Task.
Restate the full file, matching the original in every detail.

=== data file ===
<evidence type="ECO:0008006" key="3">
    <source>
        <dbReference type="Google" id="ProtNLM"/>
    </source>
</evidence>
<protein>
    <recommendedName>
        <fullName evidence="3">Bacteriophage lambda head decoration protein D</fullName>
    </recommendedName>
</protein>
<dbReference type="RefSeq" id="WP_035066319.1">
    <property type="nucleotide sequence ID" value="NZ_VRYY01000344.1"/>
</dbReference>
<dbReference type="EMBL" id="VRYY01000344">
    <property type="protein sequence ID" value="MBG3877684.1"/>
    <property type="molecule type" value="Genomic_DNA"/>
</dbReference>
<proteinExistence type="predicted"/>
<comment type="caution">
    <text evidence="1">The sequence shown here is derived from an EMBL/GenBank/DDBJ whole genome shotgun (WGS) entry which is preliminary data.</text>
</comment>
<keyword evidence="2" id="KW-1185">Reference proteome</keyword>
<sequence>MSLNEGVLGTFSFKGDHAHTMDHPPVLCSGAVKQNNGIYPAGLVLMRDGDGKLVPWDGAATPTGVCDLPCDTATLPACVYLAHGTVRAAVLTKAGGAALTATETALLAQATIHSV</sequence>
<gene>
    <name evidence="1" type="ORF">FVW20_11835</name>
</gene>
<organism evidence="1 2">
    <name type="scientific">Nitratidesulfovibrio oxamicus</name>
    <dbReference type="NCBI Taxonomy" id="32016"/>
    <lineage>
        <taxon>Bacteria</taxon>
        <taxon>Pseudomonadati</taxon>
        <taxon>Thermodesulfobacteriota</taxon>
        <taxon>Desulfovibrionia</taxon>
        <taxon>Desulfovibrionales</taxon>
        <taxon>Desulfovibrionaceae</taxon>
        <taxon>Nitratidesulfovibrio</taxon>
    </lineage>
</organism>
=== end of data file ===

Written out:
<evidence type="ECO:0008006" key="3">
    <source>
        <dbReference type="Google" id="ProtNLM"/>
    </source>
</evidence>
<protein>
    <recommendedName>
        <fullName evidence="3">Bacteriophage lambda head decoration protein D</fullName>
    </recommendedName>
</protein>
<dbReference type="RefSeq" id="WP_035066319.1">
    <property type="nucleotide sequence ID" value="NZ_VRYY01000344.1"/>
</dbReference>
<dbReference type="EMBL" id="VRYY01000344">
    <property type="protein sequence ID" value="MBG3877684.1"/>
    <property type="molecule type" value="Genomic_DNA"/>
</dbReference>
<proteinExistence type="predicted"/>
<comment type="caution">
    <text evidence="1">The sequence shown here is derived from an EMBL/GenBank/DDBJ whole genome shotgun (WGS) entry which is preliminary data.</text>
</comment>
<keyword evidence="2" id="KW-1185">Reference proteome</keyword>
<sequence>MSLNEGVLGTFSFKGDHAHTMDHPPVLCSGAVKQNNGIYPAGLVLMRDGDGKLVPWDGAATPTGVCDLPCDTATLPACVYLAHGTVRAAVLTKAGGAALTATETALLAQATIHSV</sequence>
<gene>
    <name evidence="1" type="ORF">FVW20_11835</name>
</gene>
<organism evidence="1 2">
    <name type="scientific">Nitratidesulfovibrio oxamicus</name>
    <dbReference type="NCBI Taxonomy" id="32016"/>
    <lineage>
        <taxon>Bacteria</taxon>
        <taxon>Pseudomonadati</taxon>
        <taxon>Thermodesulfobacteriota</taxon>
        <taxon>Desulfovibrionia</taxon>
        <taxon>Desulfovibrionales</taxon>
        <taxon>Desulfovibrionaceae</taxon>
        <taxon>Nitratidesulfovibrio</taxon>
    </lineage>
</organism>